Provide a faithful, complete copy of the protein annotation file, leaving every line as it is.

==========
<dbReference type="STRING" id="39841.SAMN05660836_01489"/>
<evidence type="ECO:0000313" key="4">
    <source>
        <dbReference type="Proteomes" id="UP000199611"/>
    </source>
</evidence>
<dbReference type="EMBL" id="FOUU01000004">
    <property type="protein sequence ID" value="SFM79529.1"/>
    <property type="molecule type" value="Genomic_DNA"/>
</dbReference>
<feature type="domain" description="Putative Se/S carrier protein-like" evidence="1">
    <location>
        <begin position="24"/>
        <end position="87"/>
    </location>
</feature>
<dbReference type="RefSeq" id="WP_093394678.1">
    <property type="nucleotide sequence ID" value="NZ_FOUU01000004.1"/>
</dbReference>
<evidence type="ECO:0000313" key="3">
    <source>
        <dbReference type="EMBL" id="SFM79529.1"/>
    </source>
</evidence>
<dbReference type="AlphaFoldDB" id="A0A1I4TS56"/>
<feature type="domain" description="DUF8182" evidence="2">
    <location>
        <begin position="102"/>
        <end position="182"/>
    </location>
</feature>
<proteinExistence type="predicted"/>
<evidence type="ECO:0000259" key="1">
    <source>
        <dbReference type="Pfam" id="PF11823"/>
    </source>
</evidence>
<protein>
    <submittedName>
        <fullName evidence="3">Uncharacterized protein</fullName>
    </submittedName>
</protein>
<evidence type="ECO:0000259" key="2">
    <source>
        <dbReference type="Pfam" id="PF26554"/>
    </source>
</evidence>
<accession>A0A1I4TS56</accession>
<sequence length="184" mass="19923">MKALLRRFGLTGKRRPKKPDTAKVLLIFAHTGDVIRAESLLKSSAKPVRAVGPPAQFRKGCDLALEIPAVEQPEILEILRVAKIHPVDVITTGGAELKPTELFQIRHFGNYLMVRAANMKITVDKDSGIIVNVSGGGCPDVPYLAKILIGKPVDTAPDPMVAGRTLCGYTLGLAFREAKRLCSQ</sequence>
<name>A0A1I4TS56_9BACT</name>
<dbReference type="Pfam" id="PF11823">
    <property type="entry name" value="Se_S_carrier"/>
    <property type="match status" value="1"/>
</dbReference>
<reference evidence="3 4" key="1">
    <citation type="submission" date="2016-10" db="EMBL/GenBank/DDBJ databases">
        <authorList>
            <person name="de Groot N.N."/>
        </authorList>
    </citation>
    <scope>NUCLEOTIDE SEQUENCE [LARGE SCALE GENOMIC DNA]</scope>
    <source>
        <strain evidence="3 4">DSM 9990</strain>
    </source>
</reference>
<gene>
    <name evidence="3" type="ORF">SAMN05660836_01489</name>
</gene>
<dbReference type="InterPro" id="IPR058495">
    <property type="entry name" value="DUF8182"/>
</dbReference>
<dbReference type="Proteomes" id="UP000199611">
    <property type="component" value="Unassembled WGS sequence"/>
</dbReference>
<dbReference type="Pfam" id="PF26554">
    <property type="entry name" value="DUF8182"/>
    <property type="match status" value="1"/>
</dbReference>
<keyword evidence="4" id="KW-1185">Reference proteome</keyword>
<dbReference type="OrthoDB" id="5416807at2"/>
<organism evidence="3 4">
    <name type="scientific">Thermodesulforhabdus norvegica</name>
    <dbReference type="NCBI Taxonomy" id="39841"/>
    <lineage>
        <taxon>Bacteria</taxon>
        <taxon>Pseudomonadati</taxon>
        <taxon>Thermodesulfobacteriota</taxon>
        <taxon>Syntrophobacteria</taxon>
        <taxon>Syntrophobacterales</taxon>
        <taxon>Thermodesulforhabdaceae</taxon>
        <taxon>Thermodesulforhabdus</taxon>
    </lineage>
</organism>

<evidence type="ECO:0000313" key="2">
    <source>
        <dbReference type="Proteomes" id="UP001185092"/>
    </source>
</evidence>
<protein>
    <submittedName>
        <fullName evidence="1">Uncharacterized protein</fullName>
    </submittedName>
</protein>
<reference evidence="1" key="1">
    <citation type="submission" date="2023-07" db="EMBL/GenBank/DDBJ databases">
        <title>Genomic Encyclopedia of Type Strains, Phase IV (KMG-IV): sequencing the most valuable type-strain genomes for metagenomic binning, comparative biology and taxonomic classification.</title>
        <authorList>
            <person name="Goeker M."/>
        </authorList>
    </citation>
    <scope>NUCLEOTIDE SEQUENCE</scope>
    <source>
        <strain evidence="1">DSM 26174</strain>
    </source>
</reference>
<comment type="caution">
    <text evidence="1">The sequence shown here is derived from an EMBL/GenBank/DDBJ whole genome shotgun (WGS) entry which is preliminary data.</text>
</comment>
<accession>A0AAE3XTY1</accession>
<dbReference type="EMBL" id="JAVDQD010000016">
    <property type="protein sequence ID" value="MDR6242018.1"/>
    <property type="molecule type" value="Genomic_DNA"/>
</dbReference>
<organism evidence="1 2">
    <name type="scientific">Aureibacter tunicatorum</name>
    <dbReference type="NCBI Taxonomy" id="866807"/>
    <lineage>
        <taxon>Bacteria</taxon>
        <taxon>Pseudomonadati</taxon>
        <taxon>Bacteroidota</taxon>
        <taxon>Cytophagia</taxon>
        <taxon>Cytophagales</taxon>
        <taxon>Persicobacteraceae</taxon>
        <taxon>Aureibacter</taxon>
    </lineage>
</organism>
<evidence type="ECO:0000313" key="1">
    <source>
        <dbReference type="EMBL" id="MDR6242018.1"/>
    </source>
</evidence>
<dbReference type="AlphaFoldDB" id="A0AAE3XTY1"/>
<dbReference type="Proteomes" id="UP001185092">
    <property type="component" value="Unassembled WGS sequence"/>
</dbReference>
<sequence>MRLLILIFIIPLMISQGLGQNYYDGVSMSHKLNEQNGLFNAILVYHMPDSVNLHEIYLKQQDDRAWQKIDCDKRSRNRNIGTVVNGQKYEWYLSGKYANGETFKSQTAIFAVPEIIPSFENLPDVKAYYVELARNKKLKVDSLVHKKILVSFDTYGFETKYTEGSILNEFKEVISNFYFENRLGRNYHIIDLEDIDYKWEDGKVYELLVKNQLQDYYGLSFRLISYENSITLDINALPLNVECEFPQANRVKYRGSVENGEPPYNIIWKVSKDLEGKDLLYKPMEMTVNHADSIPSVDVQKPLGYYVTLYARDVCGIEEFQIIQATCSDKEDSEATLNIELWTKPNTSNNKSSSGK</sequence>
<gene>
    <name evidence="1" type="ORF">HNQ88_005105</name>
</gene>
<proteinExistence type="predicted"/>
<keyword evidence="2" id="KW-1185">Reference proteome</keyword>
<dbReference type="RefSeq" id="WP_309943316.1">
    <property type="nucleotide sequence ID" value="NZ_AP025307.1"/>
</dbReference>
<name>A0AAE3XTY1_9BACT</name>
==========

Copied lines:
<dbReference type="STRING" id="39841.SAMN05660836_01489"/>
<evidence type="ECO:0000313" key="4">
    <source>
        <dbReference type="Proteomes" id="UP000199611"/>
    </source>
</evidence>
<dbReference type="EMBL" id="FOUU01000004">
    <property type="protein sequence ID" value="SFM79529.1"/>
    <property type="molecule type" value="Genomic_DNA"/>
</dbReference>
<feature type="domain" description="Putative Se/S carrier protein-like" evidence="1">
    <location>
        <begin position="24"/>
        <end position="87"/>
    </location>
</feature>
<dbReference type="RefSeq" id="WP_093394678.1">
    <property type="nucleotide sequence ID" value="NZ_FOUU01000004.1"/>
</dbReference>
<evidence type="ECO:0000313" key="3">
    <source>
        <dbReference type="EMBL" id="SFM79529.1"/>
    </source>
</evidence>
<dbReference type="AlphaFoldDB" id="A0A1I4TS56"/>
<feature type="domain" description="DUF8182" evidence="2">
    <location>
        <begin position="102"/>
        <end position="182"/>
    </location>
</feature>
<proteinExistence type="predicted"/>
<evidence type="ECO:0000259" key="1">
    <source>
        <dbReference type="Pfam" id="PF11823"/>
    </source>
</evidence>
<protein>
    <submittedName>
        <fullName evidence="3">Uncharacterized protein</fullName>
    </submittedName>
</protein>
<evidence type="ECO:0000259" key="2">
    <source>
        <dbReference type="Pfam" id="PF26554"/>
    </source>
</evidence>
<accession>A0A1I4TS56</accession>
<sequence length="184" mass="19923">MKALLRRFGLTGKRRPKKPDTAKVLLIFAHTGDVIRAESLLKSSAKPVRAVGPPAQFRKGCDLALEIPAVEQPEILEILRVAKIHPVDVITTGGAELKPTELFQIRHFGNYLMVRAANMKITVDKDSGIIVNVSGGGCPDVPYLAKILIGKPVDTAPDPMVAGRTLCGYTLGLAFREAKRLCSQ</sequence>
<name>A0A1I4TS56_9BACT</name>
<dbReference type="Pfam" id="PF11823">
    <property type="entry name" value="Se_S_carrier"/>
    <property type="match status" value="1"/>
</dbReference>
<reference evidence="3 4" key="1">
    <citation type="submission" date="2016-10" db="EMBL/GenBank/DDBJ databases">
        <authorList>
            <person name="de Groot N.N."/>
        </authorList>
    </citation>
    <scope>NUCLEOTIDE SEQUENCE [LARGE SCALE GENOMIC DNA]</scope>
    <source>
        <strain evidence="3 4">DSM 9990</strain>
    </source>
</reference>
<gene>
    <name evidence="3" type="ORF">SAMN05660836_01489</name>
</gene>
<dbReference type="InterPro" id="IPR058495">
    <property type="entry name" value="DUF8182"/>
</dbReference>
<dbReference type="Proteomes" id="UP000199611">
    <property type="component" value="Unassembled WGS sequence"/>
</dbReference>
<dbReference type="Pfam" id="PF26554">
    <property type="entry name" value="DUF8182"/>
    <property type="match status" value="1"/>
</dbReference>
<keyword evidence="4" id="KW-1185">Reference proteome</keyword>
<dbReference type="OrthoDB" id="5416807at2"/>
<organism evidence="3 4">
    <name type="scientific">Thermodesulforhabdus norvegica</name>
    <dbReference type="NCBI Taxonomy" id="39841"/>
    <lineage>
        <taxon>Bacteria</taxon>
        <taxon>Pseudomonadati</taxon>
        <taxon>Thermodesulfobacteriota</taxon>
        <taxon>Syntrophobacteria</taxon>
        <taxon>Syntrophobacterales</taxon>
        <taxon>Thermodesulforhabdaceae</taxon>
        <taxon>Thermodesulforhabdus</taxon>
    </lineage>
</organism>

<evidence type="ECO:0000313" key="2">
    <source>
        <dbReference type="Proteomes" id="UP001185092"/>
    </source>
</evidence>
<protein>
    <submittedName>
        <fullName evidence="1">Uncharacterized protein</fullName>
    </submittedName>
</protein>
<reference evidence="1" key="1">
    <citation type="submission" date="2023-07" db="EMBL/GenBank/DDBJ databases">
        <title>Genomic Encyclopedia of Type Strains, Phase IV (KMG-IV): sequencing the most valuable type-strain genomes for metagenomic binning, comparative biology and taxonomic classification.</title>
        <authorList>
            <person name="Goeker M."/>
        </authorList>
    </citation>
    <scope>NUCLEOTIDE SEQUENCE</scope>
    <source>
        <strain evidence="1">DSM 26174</strain>
    </source>
</reference>
<comment type="caution">
    <text evidence="1">The sequence shown here is derived from an EMBL/GenBank/DDBJ whole genome shotgun (WGS) entry which is preliminary data.</text>
</comment>
<accession>A0AAE3XTY1</accession>
<dbReference type="EMBL" id="JAVDQD010000016">
    <property type="protein sequence ID" value="MDR6242018.1"/>
    <property type="molecule type" value="Genomic_DNA"/>
</dbReference>
<organism evidence="1 2">
    <name type="scientific">Aureibacter tunicatorum</name>
    <dbReference type="NCBI Taxonomy" id="866807"/>
    <lineage>
        <taxon>Bacteria</taxon>
        <taxon>Pseudomonadati</taxon>
        <taxon>Bacteroidota</taxon>
        <taxon>Cytophagia</taxon>
        <taxon>Cytophagales</taxon>
        <taxon>Persicobacteraceae</taxon>
        <taxon>Aureibacter</taxon>
    </lineage>
</organism>
<evidence type="ECO:0000313" key="1">
    <source>
        <dbReference type="EMBL" id="MDR6242018.1"/>
    </source>
</evidence>
<dbReference type="AlphaFoldDB" id="A0AAE3XTY1"/>
<dbReference type="Proteomes" id="UP001185092">
    <property type="component" value="Unassembled WGS sequence"/>
</dbReference>
<sequence>MRLLILIFIIPLMISQGLGQNYYDGVSMSHKLNEQNGLFNAILVYHMPDSVNLHEIYLKQQDDRAWQKIDCDKRSRNRNIGTVVNGQKYEWYLSGKYANGETFKSQTAIFAVPEIIPSFENLPDVKAYYVELARNKKLKVDSLVHKKILVSFDTYGFETKYTEGSILNEFKEVISNFYFENRLGRNYHIIDLEDIDYKWEDGKVYELLVKNQLQDYYGLSFRLISYENSITLDINALPLNVECEFPQANRVKYRGSVENGEPPYNIIWKVSKDLEGKDLLYKPMEMTVNHADSIPSVDVQKPLGYYVTLYARDVCGIEEFQIIQATCSDKEDSEATLNIELWTKPNTSNNKSSSGK</sequence>
<gene>
    <name evidence="1" type="ORF">HNQ88_005105</name>
</gene>
<proteinExistence type="predicted"/>
<keyword evidence="2" id="KW-1185">Reference proteome</keyword>
<dbReference type="RefSeq" id="WP_309943316.1">
    <property type="nucleotide sequence ID" value="NZ_AP025307.1"/>
</dbReference>
<name>A0AAE3XTY1_9BACT</name>